A few months ago, Detroit, MI, became the largest US city to file for bankruptcy protection. In a potentially far-reaching decision, US Bankruptcy Court Judge Steven Rhodes has ruled that Detroit can proceed with its chapter 9 federal bankruptcy court proceeding.
The implication from this ruling is that the city’s existing pension plans and employee benefits are subject to modification, and this ruling is likely to reverberate in other cities that are also struggling with expenses that exceed their ability to remain solvent. Even for those still able to make their benefit contributions, they have often been made by having to slash expenditures for public schools, police and fire departments, and other key services.
Many once thought that under existing state laws, pensions were non-touchable in any bankruptcy proceeding. Judge Rhodes expressly ruled otherwise, stating that even though those pensions have protections under the Michigan Constitution, “Pension benefits are a contractual right and are not entitled to any heightened protection in a municipal bankruptcy”.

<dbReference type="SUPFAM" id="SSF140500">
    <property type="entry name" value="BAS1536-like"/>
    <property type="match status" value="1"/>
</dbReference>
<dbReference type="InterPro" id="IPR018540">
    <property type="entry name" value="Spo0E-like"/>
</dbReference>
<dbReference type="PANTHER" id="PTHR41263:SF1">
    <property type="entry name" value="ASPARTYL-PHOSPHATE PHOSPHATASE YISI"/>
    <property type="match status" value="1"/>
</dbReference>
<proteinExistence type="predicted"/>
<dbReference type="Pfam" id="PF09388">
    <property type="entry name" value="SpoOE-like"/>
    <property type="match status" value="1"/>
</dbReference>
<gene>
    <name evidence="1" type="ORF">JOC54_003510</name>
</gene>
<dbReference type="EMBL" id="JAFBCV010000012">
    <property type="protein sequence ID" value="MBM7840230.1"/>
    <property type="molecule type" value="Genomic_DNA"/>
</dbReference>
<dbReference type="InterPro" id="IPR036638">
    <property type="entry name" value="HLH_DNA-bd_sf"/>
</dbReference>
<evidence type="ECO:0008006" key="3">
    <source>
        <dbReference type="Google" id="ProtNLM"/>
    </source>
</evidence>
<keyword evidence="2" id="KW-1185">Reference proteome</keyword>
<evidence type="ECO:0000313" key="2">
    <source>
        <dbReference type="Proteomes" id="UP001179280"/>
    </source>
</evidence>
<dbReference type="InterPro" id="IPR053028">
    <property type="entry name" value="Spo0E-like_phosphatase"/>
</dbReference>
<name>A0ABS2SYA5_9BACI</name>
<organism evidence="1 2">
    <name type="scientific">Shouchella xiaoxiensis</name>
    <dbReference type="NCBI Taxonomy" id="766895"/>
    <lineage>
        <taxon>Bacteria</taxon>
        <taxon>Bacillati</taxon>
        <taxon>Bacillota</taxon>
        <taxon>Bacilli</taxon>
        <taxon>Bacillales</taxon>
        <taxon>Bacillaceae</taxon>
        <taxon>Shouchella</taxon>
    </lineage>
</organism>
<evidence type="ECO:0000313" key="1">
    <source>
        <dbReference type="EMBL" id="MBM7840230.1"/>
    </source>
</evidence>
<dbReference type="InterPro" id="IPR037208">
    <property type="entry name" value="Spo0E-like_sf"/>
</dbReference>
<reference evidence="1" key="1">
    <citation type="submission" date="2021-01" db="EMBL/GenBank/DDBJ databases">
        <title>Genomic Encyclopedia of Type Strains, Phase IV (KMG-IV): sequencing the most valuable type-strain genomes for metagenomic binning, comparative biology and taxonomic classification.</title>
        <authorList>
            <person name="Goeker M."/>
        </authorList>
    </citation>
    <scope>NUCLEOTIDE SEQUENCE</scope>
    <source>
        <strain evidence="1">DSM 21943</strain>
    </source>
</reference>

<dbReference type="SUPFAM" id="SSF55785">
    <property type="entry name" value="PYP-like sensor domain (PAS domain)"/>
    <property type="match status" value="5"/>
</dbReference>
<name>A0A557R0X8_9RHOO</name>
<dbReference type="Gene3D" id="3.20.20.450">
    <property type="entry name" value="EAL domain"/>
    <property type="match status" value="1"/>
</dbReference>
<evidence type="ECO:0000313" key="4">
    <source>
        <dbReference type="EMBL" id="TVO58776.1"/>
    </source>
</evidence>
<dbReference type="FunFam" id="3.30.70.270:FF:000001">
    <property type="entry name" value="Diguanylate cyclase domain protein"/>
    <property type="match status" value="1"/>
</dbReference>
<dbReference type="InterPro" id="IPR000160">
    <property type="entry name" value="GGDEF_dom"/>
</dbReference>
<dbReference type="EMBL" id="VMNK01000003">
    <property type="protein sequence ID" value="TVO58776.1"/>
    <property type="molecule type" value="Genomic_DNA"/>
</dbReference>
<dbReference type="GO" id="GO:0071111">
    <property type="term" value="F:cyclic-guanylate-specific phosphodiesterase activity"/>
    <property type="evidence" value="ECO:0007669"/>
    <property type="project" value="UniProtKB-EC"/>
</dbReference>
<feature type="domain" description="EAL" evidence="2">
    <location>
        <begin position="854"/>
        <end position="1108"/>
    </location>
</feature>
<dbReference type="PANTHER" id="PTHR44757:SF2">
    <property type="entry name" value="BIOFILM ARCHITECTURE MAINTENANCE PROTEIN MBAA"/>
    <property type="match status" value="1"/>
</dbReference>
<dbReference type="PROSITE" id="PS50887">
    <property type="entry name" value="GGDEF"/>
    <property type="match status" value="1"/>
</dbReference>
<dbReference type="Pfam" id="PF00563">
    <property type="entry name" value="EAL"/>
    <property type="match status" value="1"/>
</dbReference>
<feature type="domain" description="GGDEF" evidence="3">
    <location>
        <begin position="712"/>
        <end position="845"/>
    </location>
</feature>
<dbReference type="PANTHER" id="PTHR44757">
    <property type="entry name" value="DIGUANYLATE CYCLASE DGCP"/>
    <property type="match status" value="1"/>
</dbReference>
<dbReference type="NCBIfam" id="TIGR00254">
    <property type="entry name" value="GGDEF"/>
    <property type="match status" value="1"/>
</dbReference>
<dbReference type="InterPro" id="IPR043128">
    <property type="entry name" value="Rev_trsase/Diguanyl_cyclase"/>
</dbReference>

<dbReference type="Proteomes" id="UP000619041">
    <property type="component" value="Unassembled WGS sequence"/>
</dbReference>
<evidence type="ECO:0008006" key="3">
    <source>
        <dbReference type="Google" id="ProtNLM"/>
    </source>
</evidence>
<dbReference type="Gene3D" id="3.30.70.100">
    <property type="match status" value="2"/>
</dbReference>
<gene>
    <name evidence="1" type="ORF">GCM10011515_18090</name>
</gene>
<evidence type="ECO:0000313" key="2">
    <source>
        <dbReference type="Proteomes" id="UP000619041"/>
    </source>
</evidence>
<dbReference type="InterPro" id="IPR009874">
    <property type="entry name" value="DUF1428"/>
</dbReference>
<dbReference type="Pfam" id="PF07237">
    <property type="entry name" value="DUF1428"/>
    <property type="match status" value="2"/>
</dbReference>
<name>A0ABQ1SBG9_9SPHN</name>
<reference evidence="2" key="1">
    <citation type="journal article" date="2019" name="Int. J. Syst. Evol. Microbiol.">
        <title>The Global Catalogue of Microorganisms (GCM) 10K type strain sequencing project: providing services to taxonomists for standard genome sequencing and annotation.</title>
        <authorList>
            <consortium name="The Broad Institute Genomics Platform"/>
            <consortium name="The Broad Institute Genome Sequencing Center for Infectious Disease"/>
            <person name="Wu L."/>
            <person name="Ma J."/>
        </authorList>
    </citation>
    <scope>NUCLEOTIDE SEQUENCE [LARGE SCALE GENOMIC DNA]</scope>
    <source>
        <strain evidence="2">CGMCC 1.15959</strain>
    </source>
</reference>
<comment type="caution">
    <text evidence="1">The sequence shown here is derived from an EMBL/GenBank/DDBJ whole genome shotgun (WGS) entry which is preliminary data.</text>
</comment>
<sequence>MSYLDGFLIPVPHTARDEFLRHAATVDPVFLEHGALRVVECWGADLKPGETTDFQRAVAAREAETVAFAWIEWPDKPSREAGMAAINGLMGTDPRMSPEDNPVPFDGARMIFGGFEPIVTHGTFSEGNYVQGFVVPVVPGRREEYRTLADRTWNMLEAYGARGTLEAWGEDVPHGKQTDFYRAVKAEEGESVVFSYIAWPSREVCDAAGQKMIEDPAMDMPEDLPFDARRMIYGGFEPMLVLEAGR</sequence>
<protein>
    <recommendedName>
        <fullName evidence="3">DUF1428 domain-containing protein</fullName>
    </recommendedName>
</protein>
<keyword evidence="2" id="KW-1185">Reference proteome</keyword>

This was the first time that a federal bankruptcy judge expressly ruled on this issue, so other cities are carefully watching the results of the appeals of this decision. In reviewing the financial crisis that caused this chapter 9 bankruptcy filing, Mayor David Bing acknowledged that the city had $18 Billion of debt, half of which was owed to lenders, and half of which was owed to unfunded pension and health care benefits for present and former city employees. If the case proceeds in bankruptcy, as expected, the court must decide whose debts are going to be slashed, and the end result may include the sale of some of Detroit’s assets, including its automobile collection and art works in its museums.
It appears clear that there will be unpleasant news for many Detroit residents in the coming months.
Michael B. Katz, Esq.
Image credit: Bernt Rostad under Creative Commons license